Enjoying a walk through the park with my husband and children the other week, it felt good to be out with my family in the fresh air. That was until an unleashed dog decided to bound over and gatecrash the outing.
Such was this hairy beast's enthusiasm to join our party, he hurtled at my four children like a bowling ball into a line of skittles, and in the process nearly knocked my three-yearold off her feet.
The hound clearly couldn't understand the fuss as I scooped up my trembling daughter and tried to soothe her tears. But worse still, neither could its owner.
Indeed instead of inquiring if any harm had been done, she threw her mongrel a smile of absolution and excused the excitable hound's behaviour as youthful exuberance.
Anti-social: Dogs are noisy, aggressive, unhygienic and inconsiderate ... but they're not nearly as bad as their owners
With breathtaking indifference to my traumatised child, she assured us that her thumping great pet "didn't mean any harm". And with that, she clicked her mouth, swung the animal's redundant lead round her shoulder and walked off.
Incidents such as this do more than confirm my dislike of dogs. They inflame my loathing for their owners.
This dreadful strain of humanity is a breed apart. Marked by a delusional acceptance of anything their pets do, dog owners have transformed turning a blind eye into an Olympic sport.
Worse still, their intolerable, sanctimonious conduct means that the rest of us pay the price for their relentless indulgence.
But before all those pet-loving detractors start clamouring that I'm over-reacting, my experience last week was no one-off. I could list countless occasions when this kind of thing has happened.
Take the time I was sitting in a public square with my friend as she fed her baby a jar of food. A picky eater, we were delighted that the banana mush was being happily received. Until, that is, a dog hurtled over and gave the baby's lunch an expansive lick.
Its owner came over, humorously scolded the animal ("you naughty boy, you've had yours"), and offered a helpless shrug by way of explanation.
Catch me at a benign moment and I'll concede this is not really the fault of the dogs. I may dislike them because they are smelly, unhygienic, have the capacity to foul pavements indiscriminately and bark loudly when I'm trying to get to sleep.
But they're dumb animals, driven by instinct rather than reason, so I can't be too harsh. I'll even allow the view that they can make affectionate companions.
What I object to is the way this indulgent one-way relationship is foisted on the rest of us. You see, part of the problem with dog owners is that they behave even more badly than the most doting, showbiz mother.
Quick to exonerate their pet's misdemeanours with feeble explanations, they lavishly praise the unconditional love and loyalty of their four-legged friends.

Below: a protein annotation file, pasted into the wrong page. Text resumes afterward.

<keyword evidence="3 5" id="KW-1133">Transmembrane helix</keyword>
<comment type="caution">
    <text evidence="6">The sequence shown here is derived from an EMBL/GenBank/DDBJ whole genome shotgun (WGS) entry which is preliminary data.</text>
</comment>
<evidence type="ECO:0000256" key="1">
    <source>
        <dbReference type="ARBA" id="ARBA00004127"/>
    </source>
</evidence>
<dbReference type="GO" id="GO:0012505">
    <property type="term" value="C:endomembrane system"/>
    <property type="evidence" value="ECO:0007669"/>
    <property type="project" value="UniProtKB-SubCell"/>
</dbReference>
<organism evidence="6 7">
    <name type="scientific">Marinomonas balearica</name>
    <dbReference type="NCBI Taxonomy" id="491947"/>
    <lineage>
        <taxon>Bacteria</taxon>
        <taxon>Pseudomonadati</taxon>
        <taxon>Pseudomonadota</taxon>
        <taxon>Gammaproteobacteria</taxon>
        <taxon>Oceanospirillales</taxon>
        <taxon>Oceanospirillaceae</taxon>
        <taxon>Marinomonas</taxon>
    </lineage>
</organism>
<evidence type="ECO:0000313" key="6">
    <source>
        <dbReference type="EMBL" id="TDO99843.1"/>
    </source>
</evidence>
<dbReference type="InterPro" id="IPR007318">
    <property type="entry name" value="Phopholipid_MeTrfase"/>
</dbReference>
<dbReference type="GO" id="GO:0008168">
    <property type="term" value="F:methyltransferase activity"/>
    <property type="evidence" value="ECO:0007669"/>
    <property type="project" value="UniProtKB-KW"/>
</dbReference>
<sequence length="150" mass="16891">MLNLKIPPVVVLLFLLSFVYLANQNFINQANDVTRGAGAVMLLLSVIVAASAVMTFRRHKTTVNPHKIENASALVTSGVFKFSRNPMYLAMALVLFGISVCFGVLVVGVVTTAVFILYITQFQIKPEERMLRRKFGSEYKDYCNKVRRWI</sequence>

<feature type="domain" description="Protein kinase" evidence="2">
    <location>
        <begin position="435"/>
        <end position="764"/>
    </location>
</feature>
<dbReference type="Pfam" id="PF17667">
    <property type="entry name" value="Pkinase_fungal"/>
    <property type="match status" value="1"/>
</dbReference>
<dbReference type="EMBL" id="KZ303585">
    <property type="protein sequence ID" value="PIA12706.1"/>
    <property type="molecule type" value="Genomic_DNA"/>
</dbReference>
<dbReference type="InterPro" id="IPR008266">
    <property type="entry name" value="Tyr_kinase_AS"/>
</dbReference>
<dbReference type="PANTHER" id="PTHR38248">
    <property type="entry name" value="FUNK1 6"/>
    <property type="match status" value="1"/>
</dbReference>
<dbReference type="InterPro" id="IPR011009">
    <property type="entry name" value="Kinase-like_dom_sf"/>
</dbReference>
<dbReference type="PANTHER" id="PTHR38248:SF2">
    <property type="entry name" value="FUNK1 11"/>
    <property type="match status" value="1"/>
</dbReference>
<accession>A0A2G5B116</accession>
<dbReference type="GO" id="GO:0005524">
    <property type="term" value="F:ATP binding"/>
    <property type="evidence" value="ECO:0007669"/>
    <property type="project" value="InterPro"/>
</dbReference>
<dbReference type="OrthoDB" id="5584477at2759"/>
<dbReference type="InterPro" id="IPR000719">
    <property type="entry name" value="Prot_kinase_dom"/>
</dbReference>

Not so long ago, the Mail ran an account by a dog-owner, Elaine Everest, who planned to leave all her savings to her pets. Childless by design and not default, she apparently imagines dog-rearing to be so much more satisfying than motherhood, since she has witnessed "too many disappointed parents whose lives had been ruined by the selfishness of their offspring".
It's a jaundiced view of one of the greatest forms of love, yet sadly not unexpected since as a nation our reputation as dog-lovers is underpinned by our dismal and dysfunctional take on family life.
If you think that's harsh, check out the response one reader posted on the Daily Mail website after reading Elaine Everest's article: "I have both dogs and children, and if I had my time over I would not have the children. It's not that I don't love them - I would do anything for them. I just wouldn't have them if I knew then what I know now."
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Of course, dogs are easier than children. They don't throw tantrums, nag you for money or slam doors. By comparison, chewing the carpet or barking at the postman seem much more agreeable. But aren't children just possibly worth the extra trouble?
But what is particularly deplorable about the dog-owning psyche is the way a negative reaction to their pets is regarded as the fault of the objector, not the animal.
During a recent dinner party, the hostess was baffled by my lack of enthusiasm for the fact that her dog was licking my ankles while I ate my hors d'oeuvre. Another time, I went to pick up a friend and had my white shirt accessorised by a Jack Russell who made a leap for me at the door. Its owner dismissed me as a sour party-pooper for not enjoying this display of affection.
Yet the dog-owner's glossary of self-serving excuses is boundless. Dogs are friendly/enthusiastic/playful - even when their jaws drip, their paws scratch and their tongues seek places you have no desire for them to go. The canine world is an anarchical place which the rest of us, it seems, should have to accept.
One friend tells me of the time she took her children to visit a dog-owning cousin. As her brood trooped off into the garden, the call was: "Mind the dog poo, we never got round to clearing it up."
Can you imagine leaving dirty nappies scattered across the lawn when expecting visitors?
I'm not suggesting all dog-owners are incapable of practising good hygiene. But I'm not prepared to give them the benefit of the doubt